Preparing to summarize and celebrate the 10-year Deep Carbon Observatory program, DCO’s Reservoirs and Fluxes team have outlined several key findings that span time from the present to billions of years past; from Earth’s core to its atmosphere, and in size from single volcanoes to the five continents.
Volcanoes, colliding and spreading continental and oceanic plates, and other phenomena re-studied with innovative high-tech tools, provide important fresh insights to Earth’s innermost workings, scientists say.
Among many wide-ranging findings, outlined and summarized in a series of papers published in the journal Elements:
- Just two-tenths of 1% of Earth's total carbon—about 43,500 gigatonnes (Gt) —is above surface in the oceans, on land, and in the atmosphere. The rest is subsurface, including the crust, mantle and core—an estimated 1.85 billion Gt in all.
- CO2 out-gassed to the atmosphere and oceans today from volcanoes and other magmatically active regions is estimated at 280 to 360 million tonnes (0.28 to 0.36 Gt) per year, including that released into the oceans from mid-ocean ridges.
- Humanity’s annual carbon emissions through the burning of fossil fuels and forests, etc., are 40 to 100 times greater than all volcanic emissions.
- Earth’s deep carbon cycle through deep time reveals balanced, long-term stability of atmospheric CO2, punctuated by large disturbances, including immense, catastrophic releases of magma that occurred at least five times in the past 500 million years. During these events, huge volumes of carbon were outgassed, leading to a warmer atmosphere, acidified oceans, and mass extinctions.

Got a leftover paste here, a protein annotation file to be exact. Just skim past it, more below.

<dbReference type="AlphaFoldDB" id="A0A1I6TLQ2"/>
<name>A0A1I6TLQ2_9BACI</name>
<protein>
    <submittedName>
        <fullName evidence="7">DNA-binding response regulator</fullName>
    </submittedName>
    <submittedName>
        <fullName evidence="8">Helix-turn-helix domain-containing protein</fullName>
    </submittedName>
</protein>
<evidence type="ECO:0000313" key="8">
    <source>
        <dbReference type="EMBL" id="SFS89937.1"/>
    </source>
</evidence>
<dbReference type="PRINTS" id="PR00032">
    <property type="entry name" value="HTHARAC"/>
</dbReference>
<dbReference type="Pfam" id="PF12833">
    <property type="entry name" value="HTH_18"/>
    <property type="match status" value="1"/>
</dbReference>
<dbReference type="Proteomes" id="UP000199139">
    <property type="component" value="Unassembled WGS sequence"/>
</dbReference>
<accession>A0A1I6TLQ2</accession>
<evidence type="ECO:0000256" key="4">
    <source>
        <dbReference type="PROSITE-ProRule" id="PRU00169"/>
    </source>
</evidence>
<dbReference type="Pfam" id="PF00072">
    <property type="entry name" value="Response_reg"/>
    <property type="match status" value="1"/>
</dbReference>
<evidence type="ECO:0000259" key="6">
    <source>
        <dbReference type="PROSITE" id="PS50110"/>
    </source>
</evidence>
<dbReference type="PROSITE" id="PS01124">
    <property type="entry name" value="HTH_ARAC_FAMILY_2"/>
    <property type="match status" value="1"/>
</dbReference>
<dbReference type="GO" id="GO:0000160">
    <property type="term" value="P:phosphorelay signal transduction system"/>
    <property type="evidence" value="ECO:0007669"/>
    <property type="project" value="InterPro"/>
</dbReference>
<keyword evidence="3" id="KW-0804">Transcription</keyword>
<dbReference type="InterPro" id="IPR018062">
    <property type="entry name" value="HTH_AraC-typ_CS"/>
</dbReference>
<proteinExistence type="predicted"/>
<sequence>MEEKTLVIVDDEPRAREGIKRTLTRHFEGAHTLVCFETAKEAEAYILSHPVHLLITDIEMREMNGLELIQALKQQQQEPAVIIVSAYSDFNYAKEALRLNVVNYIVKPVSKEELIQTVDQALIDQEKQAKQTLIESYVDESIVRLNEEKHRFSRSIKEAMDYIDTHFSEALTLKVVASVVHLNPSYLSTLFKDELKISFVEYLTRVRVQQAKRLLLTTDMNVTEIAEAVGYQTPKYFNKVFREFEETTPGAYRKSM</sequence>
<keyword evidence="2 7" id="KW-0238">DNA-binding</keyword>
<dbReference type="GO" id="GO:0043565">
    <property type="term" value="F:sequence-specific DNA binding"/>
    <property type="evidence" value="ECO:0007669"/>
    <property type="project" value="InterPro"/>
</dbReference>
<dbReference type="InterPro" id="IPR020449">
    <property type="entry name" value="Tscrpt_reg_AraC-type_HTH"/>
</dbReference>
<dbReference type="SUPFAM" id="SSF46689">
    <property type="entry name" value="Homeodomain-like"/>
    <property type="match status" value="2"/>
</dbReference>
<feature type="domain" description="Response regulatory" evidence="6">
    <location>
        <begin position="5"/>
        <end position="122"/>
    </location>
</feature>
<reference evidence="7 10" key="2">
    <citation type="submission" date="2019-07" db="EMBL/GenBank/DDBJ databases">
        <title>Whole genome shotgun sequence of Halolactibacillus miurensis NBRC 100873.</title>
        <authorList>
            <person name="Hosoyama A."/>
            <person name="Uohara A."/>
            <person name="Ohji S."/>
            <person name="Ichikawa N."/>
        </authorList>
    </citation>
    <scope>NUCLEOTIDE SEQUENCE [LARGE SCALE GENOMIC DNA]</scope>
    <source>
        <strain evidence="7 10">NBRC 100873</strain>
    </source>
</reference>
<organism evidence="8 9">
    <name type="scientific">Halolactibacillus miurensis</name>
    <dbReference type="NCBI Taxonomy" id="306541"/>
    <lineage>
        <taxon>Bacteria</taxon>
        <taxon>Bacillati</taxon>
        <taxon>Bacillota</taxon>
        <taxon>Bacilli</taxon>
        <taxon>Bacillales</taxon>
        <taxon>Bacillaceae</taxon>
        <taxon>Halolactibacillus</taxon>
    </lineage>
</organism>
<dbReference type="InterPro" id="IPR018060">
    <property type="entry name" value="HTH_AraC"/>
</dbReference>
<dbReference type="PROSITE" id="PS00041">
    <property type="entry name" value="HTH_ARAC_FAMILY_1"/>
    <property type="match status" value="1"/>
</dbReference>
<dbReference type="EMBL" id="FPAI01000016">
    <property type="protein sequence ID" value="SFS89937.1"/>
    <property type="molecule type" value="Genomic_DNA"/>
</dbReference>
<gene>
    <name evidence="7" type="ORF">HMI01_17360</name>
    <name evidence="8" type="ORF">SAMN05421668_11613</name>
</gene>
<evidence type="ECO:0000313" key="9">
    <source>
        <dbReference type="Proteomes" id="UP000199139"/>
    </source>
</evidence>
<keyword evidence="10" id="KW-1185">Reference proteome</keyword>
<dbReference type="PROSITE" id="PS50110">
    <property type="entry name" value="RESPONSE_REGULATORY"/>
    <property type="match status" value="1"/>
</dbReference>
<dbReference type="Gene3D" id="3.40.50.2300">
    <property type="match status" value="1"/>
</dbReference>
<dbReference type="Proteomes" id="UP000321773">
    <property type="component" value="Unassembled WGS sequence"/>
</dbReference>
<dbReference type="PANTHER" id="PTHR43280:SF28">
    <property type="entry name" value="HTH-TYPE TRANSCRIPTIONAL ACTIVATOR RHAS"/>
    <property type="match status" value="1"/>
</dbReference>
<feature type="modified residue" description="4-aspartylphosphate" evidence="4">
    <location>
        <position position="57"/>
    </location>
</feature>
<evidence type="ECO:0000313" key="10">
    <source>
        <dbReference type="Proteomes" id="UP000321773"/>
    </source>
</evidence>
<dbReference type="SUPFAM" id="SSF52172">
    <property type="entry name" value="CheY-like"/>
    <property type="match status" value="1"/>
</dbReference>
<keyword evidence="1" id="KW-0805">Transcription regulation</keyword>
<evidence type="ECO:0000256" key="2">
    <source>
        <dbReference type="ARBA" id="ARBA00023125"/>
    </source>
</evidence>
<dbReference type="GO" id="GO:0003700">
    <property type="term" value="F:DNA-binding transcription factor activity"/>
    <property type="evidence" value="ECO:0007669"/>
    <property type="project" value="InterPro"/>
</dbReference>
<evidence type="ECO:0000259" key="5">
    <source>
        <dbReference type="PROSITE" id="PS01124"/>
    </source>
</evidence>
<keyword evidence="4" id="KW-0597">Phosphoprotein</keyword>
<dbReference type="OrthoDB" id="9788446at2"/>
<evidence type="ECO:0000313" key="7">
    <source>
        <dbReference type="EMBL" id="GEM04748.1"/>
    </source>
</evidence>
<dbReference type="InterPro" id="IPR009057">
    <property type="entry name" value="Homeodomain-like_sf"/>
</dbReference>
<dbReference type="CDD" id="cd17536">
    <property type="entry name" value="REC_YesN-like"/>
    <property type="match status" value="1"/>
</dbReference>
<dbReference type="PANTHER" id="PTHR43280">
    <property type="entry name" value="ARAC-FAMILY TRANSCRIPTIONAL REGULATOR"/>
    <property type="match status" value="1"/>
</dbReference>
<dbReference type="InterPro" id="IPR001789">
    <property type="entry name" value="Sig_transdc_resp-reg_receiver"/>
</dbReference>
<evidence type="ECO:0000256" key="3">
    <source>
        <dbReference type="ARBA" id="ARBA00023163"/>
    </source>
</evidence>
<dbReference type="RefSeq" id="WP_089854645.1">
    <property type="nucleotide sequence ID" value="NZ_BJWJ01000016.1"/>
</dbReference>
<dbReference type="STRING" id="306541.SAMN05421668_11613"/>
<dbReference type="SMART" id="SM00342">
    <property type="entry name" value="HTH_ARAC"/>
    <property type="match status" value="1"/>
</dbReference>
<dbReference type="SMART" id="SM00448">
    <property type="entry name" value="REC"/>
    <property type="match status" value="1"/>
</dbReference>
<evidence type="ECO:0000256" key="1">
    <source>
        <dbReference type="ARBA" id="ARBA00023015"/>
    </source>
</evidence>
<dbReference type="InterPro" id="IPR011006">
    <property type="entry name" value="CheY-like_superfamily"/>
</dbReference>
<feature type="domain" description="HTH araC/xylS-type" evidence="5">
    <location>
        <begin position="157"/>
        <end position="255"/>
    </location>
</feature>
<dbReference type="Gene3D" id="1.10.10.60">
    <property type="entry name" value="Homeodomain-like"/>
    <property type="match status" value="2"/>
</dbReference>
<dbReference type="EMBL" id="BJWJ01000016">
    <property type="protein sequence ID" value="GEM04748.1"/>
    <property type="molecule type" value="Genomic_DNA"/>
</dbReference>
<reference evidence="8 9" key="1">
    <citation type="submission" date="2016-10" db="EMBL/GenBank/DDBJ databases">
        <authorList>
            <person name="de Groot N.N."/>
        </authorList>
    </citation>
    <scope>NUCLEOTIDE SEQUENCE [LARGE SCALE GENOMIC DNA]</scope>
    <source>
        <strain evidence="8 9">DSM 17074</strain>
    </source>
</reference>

- Similarly, a giant meteor impact 66 million years ago, the Chicxulub bolide strike on Mexico’s Yucatan peninsula, released between 425 and 1,400 Gt of CO2, rapidly warmed the planet and coincided with the mass (>75%) extinction of plants and animals—including the dinosaurs. Over the past 100 years, emissions from anthropogenic activities such as burning fossil fuels have been 40 to 100 times greater than our planet’s geologic carbon emissions.
- A shift in the composition of volcanic gases from smelly (akin to burnt matches) sulfur dioxide (SO2) to a gas richer in odorless, colorless CO2 can be sniffed out by monitoring stations or drones to forewarn of an eruption—sometimes hours, sometimes months in advance. Eruption early warning systems with real-time monitoring are moving ahead to exploit the CO2 to SO2 ratio discovery, first recognized with certainty in 2014.
Says DCO scientist Marie Edmonds of the University of Cambridge, UK: “Carbon, the basis of all life and the energy source vital to humanity, moves through this planet from its mantle to the atmosphere. To secure a sustainable future, it is of utmost importance that we understand Earth’s entire carbon cycle.”
“Key to unraveling the planet’s natural carbon cycle is quantifying how much carbon there is and where, how much moves—the flux—and how quickly, from Deep Earth reservoirs to the surface and back again.”
Adds colleague Tobias Fischer of the University of New Mexico, USA: “The Deep Carbon Observatory has advanced understanding of the inner workings of Earth. Its collective body of more than 1500 publications has not only increased what is known but established limits to what is knowable, and perhaps unknowable.”
“While we celebrate progress, we underline that deep Earth remains a highly unpredictable scientific frontier; we have truly only started to dent current boundaries of our knowledge.”